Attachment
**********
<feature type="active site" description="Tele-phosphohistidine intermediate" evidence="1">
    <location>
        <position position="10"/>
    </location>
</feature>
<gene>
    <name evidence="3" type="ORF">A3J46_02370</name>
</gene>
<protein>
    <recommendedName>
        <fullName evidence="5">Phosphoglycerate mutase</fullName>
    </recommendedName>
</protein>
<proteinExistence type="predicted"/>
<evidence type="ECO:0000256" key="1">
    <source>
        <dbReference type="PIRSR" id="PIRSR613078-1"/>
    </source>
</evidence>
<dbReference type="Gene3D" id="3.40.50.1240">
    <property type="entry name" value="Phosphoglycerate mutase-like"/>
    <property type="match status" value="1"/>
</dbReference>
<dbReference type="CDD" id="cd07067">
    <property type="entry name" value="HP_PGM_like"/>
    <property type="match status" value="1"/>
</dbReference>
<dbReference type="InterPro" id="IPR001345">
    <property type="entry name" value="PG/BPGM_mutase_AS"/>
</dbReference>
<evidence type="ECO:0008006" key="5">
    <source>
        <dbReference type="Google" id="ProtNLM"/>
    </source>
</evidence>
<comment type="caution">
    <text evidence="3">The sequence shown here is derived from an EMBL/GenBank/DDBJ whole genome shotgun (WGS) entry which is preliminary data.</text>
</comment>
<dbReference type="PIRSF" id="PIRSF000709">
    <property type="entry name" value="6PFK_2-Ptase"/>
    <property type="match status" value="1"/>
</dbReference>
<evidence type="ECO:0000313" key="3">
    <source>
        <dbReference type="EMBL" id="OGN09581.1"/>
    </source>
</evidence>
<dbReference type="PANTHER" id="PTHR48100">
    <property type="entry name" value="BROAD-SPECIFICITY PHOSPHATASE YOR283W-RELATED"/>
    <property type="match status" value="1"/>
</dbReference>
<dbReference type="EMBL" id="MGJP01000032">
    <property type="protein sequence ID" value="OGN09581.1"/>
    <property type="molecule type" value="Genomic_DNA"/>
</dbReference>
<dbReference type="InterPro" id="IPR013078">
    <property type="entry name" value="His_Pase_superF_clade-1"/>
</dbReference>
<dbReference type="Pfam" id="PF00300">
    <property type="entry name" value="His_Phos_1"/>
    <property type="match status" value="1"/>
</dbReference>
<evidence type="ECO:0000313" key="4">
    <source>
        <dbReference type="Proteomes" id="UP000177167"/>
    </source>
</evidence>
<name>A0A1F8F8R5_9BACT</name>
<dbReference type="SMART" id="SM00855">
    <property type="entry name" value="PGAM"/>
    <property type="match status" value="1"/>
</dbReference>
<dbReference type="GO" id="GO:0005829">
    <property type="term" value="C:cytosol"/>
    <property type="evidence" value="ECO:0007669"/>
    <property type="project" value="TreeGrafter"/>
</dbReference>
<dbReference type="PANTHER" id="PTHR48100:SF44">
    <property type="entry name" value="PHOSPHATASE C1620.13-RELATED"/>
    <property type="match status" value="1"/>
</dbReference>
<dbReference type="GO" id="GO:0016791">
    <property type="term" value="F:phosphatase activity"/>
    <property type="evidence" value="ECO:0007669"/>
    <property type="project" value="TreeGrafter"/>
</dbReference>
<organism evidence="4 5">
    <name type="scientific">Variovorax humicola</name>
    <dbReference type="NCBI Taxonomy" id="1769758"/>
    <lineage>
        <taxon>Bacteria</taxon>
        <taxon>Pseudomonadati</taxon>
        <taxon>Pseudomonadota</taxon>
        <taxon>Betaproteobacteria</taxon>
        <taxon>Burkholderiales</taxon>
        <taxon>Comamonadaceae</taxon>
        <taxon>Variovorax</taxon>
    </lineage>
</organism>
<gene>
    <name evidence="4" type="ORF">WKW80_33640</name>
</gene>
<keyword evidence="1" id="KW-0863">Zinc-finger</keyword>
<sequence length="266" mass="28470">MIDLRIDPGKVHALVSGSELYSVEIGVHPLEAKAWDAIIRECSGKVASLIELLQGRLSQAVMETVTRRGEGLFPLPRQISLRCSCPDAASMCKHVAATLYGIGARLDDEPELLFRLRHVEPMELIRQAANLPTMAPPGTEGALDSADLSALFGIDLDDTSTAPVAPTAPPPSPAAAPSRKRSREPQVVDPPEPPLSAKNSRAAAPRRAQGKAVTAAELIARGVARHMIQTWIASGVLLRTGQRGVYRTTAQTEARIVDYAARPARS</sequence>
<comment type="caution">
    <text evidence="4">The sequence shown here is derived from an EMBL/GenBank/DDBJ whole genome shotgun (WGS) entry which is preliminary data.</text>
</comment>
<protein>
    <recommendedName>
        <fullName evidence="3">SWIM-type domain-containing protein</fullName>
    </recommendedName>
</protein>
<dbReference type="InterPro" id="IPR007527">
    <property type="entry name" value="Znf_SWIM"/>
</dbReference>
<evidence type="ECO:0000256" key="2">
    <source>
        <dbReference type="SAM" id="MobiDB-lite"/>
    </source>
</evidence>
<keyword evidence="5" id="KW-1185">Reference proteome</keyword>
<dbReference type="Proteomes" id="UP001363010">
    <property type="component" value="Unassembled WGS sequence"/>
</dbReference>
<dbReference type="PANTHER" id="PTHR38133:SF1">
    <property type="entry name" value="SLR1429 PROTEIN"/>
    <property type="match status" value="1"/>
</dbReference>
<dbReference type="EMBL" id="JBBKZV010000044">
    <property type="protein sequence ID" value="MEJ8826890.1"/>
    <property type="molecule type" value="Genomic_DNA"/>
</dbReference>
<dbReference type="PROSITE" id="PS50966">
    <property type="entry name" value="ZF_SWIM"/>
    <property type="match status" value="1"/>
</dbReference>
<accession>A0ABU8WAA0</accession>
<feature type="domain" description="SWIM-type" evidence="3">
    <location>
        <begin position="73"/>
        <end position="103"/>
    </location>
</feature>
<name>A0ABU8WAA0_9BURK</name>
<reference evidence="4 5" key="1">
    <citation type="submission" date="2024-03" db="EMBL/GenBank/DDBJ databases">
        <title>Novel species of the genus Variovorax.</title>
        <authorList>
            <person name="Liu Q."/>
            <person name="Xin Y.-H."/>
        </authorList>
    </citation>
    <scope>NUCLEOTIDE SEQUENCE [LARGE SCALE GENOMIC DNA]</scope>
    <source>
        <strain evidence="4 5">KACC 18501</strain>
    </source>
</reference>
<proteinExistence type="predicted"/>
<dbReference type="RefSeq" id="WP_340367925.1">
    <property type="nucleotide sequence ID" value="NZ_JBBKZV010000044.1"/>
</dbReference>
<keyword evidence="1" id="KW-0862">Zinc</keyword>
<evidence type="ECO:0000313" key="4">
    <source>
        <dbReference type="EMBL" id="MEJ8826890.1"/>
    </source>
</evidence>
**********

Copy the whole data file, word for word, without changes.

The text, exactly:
<feature type="active site" description="Tele-phosphohistidine intermediate" evidence="1">
    <location>
        <position position="10"/>
    </location>
</feature>
<gene>
    <name evidence="3" type="ORF">A3J46_02370</name>
</gene>
<protein>
    <recommendedName>
        <fullName evidence="5">Phosphoglycerate mutase</fullName>
    </recommendedName>
</protein>
<proteinExistence type="predicted"/>
<evidence type="ECO:0000256" key="1">
    <source>
        <dbReference type="PIRSR" id="PIRSR613078-1"/>
    </source>
</evidence>
<dbReference type="Gene3D" id="3.40.50.1240">
    <property type="entry name" value="Phosphoglycerate mutase-like"/>
    <property type="match status" value="1"/>
</dbReference>
<dbReference type="CDD" id="cd07067">
    <property type="entry name" value="HP_PGM_like"/>
    <property type="match status" value="1"/>
</dbReference>
<dbReference type="InterPro" id="IPR001345">
    <property type="entry name" value="PG/BPGM_mutase_AS"/>
</dbReference>
<evidence type="ECO:0008006" key="5">
    <source>
        <dbReference type="Google" id="ProtNLM"/>
    </source>
</evidence>
<comment type="caution">
    <text evidence="3">The sequence shown here is derived from an EMBL/GenBank/DDBJ whole genome shotgun (WGS) entry which is preliminary data.</text>
</comment>
<dbReference type="PIRSF" id="PIRSF000709">
    <property type="entry name" value="6PFK_2-Ptase"/>
    <property type="match status" value="1"/>
</dbReference>
<evidence type="ECO:0000313" key="3">
    <source>
        <dbReference type="EMBL" id="OGN09581.1"/>
    </source>
</evidence>
<dbReference type="PANTHER" id="PTHR48100">
    <property type="entry name" value="BROAD-SPECIFICITY PHOSPHATASE YOR283W-RELATED"/>
    <property type="match status" value="1"/>
</dbReference>
<dbReference type="EMBL" id="MGJP01000032">
    <property type="protein sequence ID" value="OGN09581.1"/>
    <property type="molecule type" value="Genomic_DNA"/>
</dbReference>
<dbReference type="InterPro" id="IPR013078">
    <property type="entry name" value="His_Pase_superF_clade-1"/>
</dbReference>
<dbReference type="Pfam" id="PF00300">
    <property type="entry name" value="His_Phos_1"/>
    <property type="match status" value="1"/>
</dbReference>
<evidence type="ECO:0000313" key="4">
    <source>
        <dbReference type="Proteomes" id="UP000177167"/>
    </source>
</evidence>
<name>A0A1F8F8R5_9BACT</name>
<dbReference type="SMART" id="SM00855">
    <property type="entry name" value="PGAM"/>
    <property type="match status" value="1"/>
</dbReference>
<dbReference type="GO" id="GO:0005829">
    <property type="term" value="C:cytosol"/>
    <property type="evidence" value="ECO:0007669"/>
    <property type="project" value="TreeGrafter"/>
</dbReference>
<dbReference type="PANTHER" id="PTHR48100:SF44">
    <property type="entry name" value="PHOSPHATASE C1620.13-RELATED"/>
    <property type="match status" value="1"/>
</dbReference>
<dbReference type="GO" id="GO:0016791">
    <property type="term" value="F:phosphatase activity"/>
    <property type="evidence" value="ECO:0007669"/>
    <property type="project" value="TreeGrafter"/>
</dbReference>
<organism evidence="4 5">
    <name type="scientific">Variovorax humicola</name>
    <dbReference type="NCBI Taxonomy" id="1769758"/>
    <lineage>
        <taxon>Bacteria</taxon>
        <taxon>Pseudomonadati</taxon>
        <taxon>Pseudomonadota</taxon>
        <taxon>Betaproteobacteria</taxon>
        <taxon>Burkholderiales</taxon>
        <taxon>Comamonadaceae</taxon>
        <taxon>Variovorax</taxon>
    </lineage>
</organism>
<gene>
    <name evidence="4" type="ORF">WKW80_33640</name>
</gene>
<keyword evidence="1" id="KW-0863">Zinc-finger</keyword>
<sequence length="266" mass="28470">MIDLRIDPGKVHALVSGSELYSVEIGVHPLEAKAWDAIIRECSGKVASLIELLQGRLSQAVMETVTRRGEGLFPLPRQISLRCSCPDAASMCKHVAATLYGIGARLDDEPELLFRLRHVEPMELIRQAANLPTMAPPGTEGALDSADLSALFGIDLDDTSTAPVAPTAPPPSPAAAPSRKRSREPQVVDPPEPPLSAKNSRAAAPRRAQGKAVTAAELIARGVARHMIQTWIASGVLLRTGQRGVYRTTAQTEARIVDYAARPARS</sequence>
<comment type="caution">
    <text evidence="4">The sequence shown here is derived from an EMBL/GenBank/DDBJ whole genome shotgun (WGS) entry which is preliminary data.</text>
</comment>
<protein>
    <recommendedName>
        <fullName evidence="3">SWIM-type domain-containing protein</fullName>
    </recommendedName>
</protein>
<dbReference type="InterPro" id="IPR007527">
    <property type="entry name" value="Znf_SWIM"/>
</dbReference>
<evidence type="ECO:0000256" key="2">
    <source>
        <dbReference type="SAM" id="MobiDB-lite"/>
    </source>
</evidence>
<keyword evidence="5" id="KW-1185">Reference proteome</keyword>
<dbReference type="Proteomes" id="UP001363010">
    <property type="component" value="Unassembled WGS sequence"/>
</dbReference>
<dbReference type="PANTHER" id="PTHR38133:SF1">
    <property type="entry name" value="SLR1429 PROTEIN"/>
    <property type="match status" value="1"/>
</dbReference>
<dbReference type="EMBL" id="JBBKZV010000044">
    <property type="protein sequence ID" value="MEJ8826890.1"/>
    <property type="molecule type" value="Genomic_DNA"/>
</dbReference>
<dbReference type="PROSITE" id="PS50966">
    <property type="entry name" value="ZF_SWIM"/>
    <property type="match status" value="1"/>
</dbReference>
<accession>A0ABU8WAA0</accession>
<feature type="domain" description="SWIM-type" evidence="3">
    <location>
        <begin position="73"/>
        <end position="103"/>
    </location>
</feature>
<name>A0ABU8WAA0_9BURK</name>
<reference evidence="4 5" key="1">
    <citation type="submission" date="2024-03" db="EMBL/GenBank/DDBJ databases">
        <title>Novel species of the genus Variovorax.</title>
        <authorList>
            <person name="Liu Q."/>
            <person name="Xin Y.-H."/>
        </authorList>
    </citation>
    <scope>NUCLEOTIDE SEQUENCE [LARGE SCALE GENOMIC DNA]</scope>
    <source>
        <strain evidence="4 5">KACC 18501</strain>
    </source>
</reference>
<proteinExistence type="predicted"/>
<dbReference type="RefSeq" id="WP_340367925.1">
    <property type="nucleotide sequence ID" value="NZ_JBBKZV010000044.1"/>
</dbReference>
<keyword evidence="1" id="KW-0862">Zinc</keyword>
<evidence type="ECO:0000313" key="4">
    <source>
        <dbReference type="EMBL" id="MEJ8826890.1"/>
    </source>
</evidence>